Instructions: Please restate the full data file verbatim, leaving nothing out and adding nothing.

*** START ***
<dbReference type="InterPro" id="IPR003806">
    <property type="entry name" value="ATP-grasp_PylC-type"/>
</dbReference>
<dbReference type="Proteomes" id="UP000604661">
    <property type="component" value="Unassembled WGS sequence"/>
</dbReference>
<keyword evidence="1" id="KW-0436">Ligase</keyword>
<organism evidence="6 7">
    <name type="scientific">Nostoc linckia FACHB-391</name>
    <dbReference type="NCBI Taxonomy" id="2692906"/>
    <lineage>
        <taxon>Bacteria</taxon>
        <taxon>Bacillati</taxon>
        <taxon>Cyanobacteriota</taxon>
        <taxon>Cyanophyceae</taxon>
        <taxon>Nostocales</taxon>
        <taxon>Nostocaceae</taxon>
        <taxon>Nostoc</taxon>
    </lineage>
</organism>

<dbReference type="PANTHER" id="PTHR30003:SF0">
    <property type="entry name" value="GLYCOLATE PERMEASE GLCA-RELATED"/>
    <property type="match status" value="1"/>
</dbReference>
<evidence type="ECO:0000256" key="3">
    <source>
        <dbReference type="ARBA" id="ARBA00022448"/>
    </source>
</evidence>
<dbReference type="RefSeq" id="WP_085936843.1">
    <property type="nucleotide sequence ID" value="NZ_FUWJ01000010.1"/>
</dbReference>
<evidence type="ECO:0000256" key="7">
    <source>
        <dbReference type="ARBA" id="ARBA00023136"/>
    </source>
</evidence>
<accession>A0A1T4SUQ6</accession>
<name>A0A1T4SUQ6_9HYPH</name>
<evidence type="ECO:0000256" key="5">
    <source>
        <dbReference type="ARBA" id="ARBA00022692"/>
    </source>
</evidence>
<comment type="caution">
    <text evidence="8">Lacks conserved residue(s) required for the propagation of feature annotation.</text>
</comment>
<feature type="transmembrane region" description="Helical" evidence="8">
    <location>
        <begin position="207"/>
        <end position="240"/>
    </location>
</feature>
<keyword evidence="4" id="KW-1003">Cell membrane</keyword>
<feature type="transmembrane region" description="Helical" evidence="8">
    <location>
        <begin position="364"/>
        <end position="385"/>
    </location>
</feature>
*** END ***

<dbReference type="InterPro" id="IPR003806">
    <property type="entry name" value="ATP-grasp_PylC-type"/>
</dbReference>
<dbReference type="Proteomes" id="UP000604661">
    <property type="component" value="Unassembled WGS sequence"/>
</dbReference>
<keyword evidence="1" id="KW-0436">Ligase</keyword>
<organism evidence="6 7">
    <name type="scientific">Nostoc linckia FACHB-391</name>
    <dbReference type="NCBI Taxonomy" id="2692906"/>
    <lineage>
        <taxon>Bacteria</taxon>
        <taxon>Bacillati</taxon>
        <taxon>Cyanobacteriota</taxon>
        <taxon>Cyanophyceae</taxon>
        <taxon>Nostocales</taxon>
        <taxon>Nostocaceae</taxon>
        <taxon>Nostoc</taxon>
    </lineage>
</organism>

<dbReference type="PANTHER" id="PTHR30003:SF0">
    <property type="entry name" value="GLYCOLATE PERMEASE GLCA-RELATED"/>
    <property type="match status" value="1"/>
</dbReference>
<evidence type="ECO:0000256" key="3">
    <source>
        <dbReference type="ARBA" id="ARBA00022448"/>
    </source>
</evidence>
<dbReference type="RefSeq" id="WP_085936843.1">
    <property type="nucleotide sequence ID" value="NZ_FUWJ01000010.1"/>
</dbReference>
<evidence type="ECO:0000256" key="7">
    <source>
        <dbReference type="ARBA" id="ARBA00023136"/>
    </source>
</evidence>
<accession>A0A1T4SUQ6</accession>
<name>A0A1T4SUQ6_9HYPH</name>
<evidence type="ECO:0000256" key="5">
    <source>
        <dbReference type="ARBA" id="ARBA00022692"/>
    </source>
</evidence>
<comment type="caution">
    <text evidence="8">Lacks conserved residue(s) required for the propagation of feature annotation.</text>
</comment>
<feature type="transmembrane region" description="Helical" evidence="8">
    <location>
        <begin position="207"/>
        <end position="240"/>
    </location>
</feature>
<keyword evidence="4" id="KW-1003">Cell membrane</keyword>
<feature type="transmembrane region" description="Helical" evidence="8">
    <location>
        <begin position="364"/>
        <end position="385"/>
    </location>
</feature>